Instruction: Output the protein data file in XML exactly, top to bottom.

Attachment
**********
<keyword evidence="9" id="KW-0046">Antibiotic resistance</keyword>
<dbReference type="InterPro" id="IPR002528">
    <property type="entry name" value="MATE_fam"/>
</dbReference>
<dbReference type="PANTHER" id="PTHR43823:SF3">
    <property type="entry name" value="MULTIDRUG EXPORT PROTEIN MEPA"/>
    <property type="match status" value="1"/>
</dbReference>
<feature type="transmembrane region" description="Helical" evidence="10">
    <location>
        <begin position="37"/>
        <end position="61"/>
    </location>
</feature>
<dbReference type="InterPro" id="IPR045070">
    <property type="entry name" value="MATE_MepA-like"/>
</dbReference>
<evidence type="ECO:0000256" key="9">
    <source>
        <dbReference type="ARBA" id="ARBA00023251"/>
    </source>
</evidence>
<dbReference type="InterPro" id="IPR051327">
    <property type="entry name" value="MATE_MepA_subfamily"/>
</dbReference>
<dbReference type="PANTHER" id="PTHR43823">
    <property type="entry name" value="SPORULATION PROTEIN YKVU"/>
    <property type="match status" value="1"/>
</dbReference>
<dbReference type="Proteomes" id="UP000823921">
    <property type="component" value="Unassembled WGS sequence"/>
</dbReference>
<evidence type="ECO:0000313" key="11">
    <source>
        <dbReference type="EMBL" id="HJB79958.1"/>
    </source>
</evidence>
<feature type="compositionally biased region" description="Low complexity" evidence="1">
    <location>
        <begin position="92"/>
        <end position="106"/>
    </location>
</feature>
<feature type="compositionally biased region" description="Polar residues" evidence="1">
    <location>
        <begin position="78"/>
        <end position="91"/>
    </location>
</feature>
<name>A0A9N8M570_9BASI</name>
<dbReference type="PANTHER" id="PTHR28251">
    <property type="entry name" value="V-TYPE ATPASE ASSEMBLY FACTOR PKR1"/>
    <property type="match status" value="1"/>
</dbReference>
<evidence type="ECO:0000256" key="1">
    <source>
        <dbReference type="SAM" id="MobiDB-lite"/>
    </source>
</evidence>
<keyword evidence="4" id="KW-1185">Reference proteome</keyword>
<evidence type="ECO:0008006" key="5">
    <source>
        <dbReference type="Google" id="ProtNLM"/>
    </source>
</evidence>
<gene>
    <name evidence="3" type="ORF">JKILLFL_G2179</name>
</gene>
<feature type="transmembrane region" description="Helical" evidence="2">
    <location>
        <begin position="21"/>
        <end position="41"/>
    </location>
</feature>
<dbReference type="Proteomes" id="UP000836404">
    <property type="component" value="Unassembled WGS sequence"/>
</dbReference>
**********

<keyword evidence="9" id="KW-0046">Antibiotic resistance</keyword>
<dbReference type="InterPro" id="IPR002528">
    <property type="entry name" value="MATE_fam"/>
</dbReference>
<dbReference type="PANTHER" id="PTHR43823:SF3">
    <property type="entry name" value="MULTIDRUG EXPORT PROTEIN MEPA"/>
    <property type="match status" value="1"/>
</dbReference>
<feature type="transmembrane region" description="Helical" evidence="10">
    <location>
        <begin position="37"/>
        <end position="61"/>
    </location>
</feature>
<dbReference type="InterPro" id="IPR045070">
    <property type="entry name" value="MATE_MepA-like"/>
</dbReference>
<evidence type="ECO:0000256" key="9">
    <source>
        <dbReference type="ARBA" id="ARBA00023251"/>
    </source>
</evidence>
<dbReference type="InterPro" id="IPR051327">
    <property type="entry name" value="MATE_MepA_subfamily"/>
</dbReference>
<dbReference type="PANTHER" id="PTHR43823">
    <property type="entry name" value="SPORULATION PROTEIN YKVU"/>
    <property type="match status" value="1"/>
</dbReference>
<dbReference type="Proteomes" id="UP000823921">
    <property type="component" value="Unassembled WGS sequence"/>
</dbReference>
<evidence type="ECO:0000313" key="11">
    <source>
        <dbReference type="EMBL" id="HJB79958.1"/>
    </source>
</evidence>
<feature type="compositionally biased region" description="Low complexity" evidence="1">
    <location>
        <begin position="92"/>
        <end position="106"/>
    </location>
</feature>
<feature type="compositionally biased region" description="Polar residues" evidence="1">
    <location>
        <begin position="78"/>
        <end position="91"/>
    </location>
</feature>
<name>A0A9N8M570_9BASI</name>
<dbReference type="PANTHER" id="PTHR28251">
    <property type="entry name" value="V-TYPE ATPASE ASSEMBLY FACTOR PKR1"/>
    <property type="match status" value="1"/>
</dbReference>
<evidence type="ECO:0000256" key="1">
    <source>
        <dbReference type="SAM" id="MobiDB-lite"/>
    </source>
</evidence>
<keyword evidence="4" id="KW-1185">Reference proteome</keyword>
<evidence type="ECO:0008006" key="5">
    <source>
        <dbReference type="Google" id="ProtNLM"/>
    </source>
</evidence>
<gene>
    <name evidence="3" type="ORF">JKILLFL_G2179</name>
</gene>
<feature type="transmembrane region" description="Helical" evidence="2">
    <location>
        <begin position="21"/>
        <end position="41"/>
    </location>
</feature>
<dbReference type="Proteomes" id="UP000836404">
    <property type="component" value="Unassembled WGS sequence"/>
</dbReference>